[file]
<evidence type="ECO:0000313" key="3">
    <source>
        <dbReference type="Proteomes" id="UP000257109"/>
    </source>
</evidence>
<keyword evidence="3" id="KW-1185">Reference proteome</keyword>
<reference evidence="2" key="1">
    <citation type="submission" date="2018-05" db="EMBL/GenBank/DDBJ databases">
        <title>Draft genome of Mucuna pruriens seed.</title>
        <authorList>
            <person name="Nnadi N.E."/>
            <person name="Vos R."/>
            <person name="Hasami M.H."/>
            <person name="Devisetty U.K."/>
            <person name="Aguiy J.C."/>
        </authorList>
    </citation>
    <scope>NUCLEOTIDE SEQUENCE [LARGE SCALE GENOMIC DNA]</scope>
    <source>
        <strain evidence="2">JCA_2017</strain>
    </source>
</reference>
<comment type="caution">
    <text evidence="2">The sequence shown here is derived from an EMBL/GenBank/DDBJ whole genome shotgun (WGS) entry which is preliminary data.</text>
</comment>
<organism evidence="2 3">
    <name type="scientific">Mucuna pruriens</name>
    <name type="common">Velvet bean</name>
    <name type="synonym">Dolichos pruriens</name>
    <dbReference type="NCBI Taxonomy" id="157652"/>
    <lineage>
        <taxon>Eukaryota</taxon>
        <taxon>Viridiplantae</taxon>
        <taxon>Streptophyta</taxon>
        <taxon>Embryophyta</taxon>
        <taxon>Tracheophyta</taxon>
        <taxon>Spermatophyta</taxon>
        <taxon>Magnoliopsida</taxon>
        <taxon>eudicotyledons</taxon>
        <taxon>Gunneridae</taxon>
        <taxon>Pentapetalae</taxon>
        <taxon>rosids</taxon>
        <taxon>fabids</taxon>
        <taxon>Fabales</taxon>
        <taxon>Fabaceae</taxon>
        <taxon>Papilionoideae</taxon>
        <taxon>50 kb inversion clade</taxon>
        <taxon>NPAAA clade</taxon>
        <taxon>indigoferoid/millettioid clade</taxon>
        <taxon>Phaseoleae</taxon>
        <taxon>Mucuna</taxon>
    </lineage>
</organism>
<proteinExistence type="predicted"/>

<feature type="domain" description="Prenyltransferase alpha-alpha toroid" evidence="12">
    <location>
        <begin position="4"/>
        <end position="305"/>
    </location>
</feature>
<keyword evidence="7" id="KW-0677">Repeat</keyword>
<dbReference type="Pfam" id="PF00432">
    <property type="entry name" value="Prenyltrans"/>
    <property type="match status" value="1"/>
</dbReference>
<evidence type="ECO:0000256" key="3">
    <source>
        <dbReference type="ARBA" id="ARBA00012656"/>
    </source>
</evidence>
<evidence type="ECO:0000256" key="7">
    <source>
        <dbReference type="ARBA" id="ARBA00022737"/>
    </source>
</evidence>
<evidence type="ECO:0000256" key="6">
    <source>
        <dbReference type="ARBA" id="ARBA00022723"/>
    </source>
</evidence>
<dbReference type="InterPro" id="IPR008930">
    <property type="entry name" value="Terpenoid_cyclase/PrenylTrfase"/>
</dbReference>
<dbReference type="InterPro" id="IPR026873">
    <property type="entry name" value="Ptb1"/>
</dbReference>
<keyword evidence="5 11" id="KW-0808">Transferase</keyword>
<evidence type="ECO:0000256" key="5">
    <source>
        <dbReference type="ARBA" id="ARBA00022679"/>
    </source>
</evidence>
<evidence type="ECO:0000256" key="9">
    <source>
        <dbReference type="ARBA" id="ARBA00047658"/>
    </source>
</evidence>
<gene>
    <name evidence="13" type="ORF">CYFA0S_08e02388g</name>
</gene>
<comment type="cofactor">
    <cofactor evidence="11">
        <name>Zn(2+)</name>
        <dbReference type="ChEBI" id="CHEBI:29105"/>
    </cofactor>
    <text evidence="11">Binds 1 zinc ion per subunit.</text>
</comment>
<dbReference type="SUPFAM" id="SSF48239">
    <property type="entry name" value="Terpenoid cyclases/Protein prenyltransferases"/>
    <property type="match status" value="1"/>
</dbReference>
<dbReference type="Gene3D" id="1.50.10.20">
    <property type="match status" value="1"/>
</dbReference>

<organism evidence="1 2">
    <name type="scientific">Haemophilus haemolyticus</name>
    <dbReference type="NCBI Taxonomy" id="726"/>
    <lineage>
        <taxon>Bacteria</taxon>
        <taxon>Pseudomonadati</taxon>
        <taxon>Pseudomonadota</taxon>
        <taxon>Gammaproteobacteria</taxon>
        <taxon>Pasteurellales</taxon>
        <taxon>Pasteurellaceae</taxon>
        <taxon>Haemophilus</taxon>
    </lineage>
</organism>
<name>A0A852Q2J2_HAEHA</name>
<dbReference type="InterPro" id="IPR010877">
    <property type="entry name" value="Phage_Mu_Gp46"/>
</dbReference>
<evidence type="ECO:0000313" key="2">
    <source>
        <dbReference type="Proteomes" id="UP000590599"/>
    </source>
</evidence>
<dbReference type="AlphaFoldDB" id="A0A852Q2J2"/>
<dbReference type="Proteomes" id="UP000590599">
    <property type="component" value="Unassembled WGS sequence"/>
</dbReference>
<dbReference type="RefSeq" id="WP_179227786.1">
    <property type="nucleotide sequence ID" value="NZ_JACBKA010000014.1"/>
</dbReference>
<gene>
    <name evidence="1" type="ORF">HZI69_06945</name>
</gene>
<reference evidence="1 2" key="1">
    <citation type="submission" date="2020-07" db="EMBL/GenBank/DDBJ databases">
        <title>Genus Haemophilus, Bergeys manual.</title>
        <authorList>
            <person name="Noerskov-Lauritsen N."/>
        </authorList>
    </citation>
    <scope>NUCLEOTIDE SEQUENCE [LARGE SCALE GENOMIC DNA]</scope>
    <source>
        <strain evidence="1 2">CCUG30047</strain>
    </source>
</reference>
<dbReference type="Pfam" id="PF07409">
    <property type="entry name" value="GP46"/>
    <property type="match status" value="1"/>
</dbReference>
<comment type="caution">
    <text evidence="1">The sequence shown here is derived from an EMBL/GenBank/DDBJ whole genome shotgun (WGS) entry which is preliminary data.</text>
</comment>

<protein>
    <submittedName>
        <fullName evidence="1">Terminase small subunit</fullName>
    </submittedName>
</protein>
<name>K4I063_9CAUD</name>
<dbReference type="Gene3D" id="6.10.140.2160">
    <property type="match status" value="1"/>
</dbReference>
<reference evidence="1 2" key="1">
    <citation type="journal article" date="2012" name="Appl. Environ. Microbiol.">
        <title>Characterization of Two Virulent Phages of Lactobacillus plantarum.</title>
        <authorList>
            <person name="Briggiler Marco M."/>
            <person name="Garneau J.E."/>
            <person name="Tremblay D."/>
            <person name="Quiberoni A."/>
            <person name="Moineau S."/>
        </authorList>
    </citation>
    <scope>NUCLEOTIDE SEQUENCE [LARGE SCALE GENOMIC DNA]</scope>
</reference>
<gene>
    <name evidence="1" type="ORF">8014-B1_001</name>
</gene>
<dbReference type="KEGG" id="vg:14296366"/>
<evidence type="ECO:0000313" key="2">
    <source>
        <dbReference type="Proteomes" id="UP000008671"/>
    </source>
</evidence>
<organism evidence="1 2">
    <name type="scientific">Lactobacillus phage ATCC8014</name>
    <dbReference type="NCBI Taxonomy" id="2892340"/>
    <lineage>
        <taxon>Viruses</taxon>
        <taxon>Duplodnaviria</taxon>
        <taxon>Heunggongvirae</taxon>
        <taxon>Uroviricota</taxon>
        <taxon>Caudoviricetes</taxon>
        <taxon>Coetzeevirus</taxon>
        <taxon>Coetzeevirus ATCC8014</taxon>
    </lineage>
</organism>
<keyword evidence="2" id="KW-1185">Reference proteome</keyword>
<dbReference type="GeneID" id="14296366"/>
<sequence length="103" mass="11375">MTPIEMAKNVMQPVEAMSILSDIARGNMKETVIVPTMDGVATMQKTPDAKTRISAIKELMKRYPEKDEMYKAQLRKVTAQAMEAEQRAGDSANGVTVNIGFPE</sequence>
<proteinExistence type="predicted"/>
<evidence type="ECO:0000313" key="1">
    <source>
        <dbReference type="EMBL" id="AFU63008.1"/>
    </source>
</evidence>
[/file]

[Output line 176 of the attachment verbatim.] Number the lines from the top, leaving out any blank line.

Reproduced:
    <citation type="journal article" date="2012" name="Appl. Environ. Microbiol.">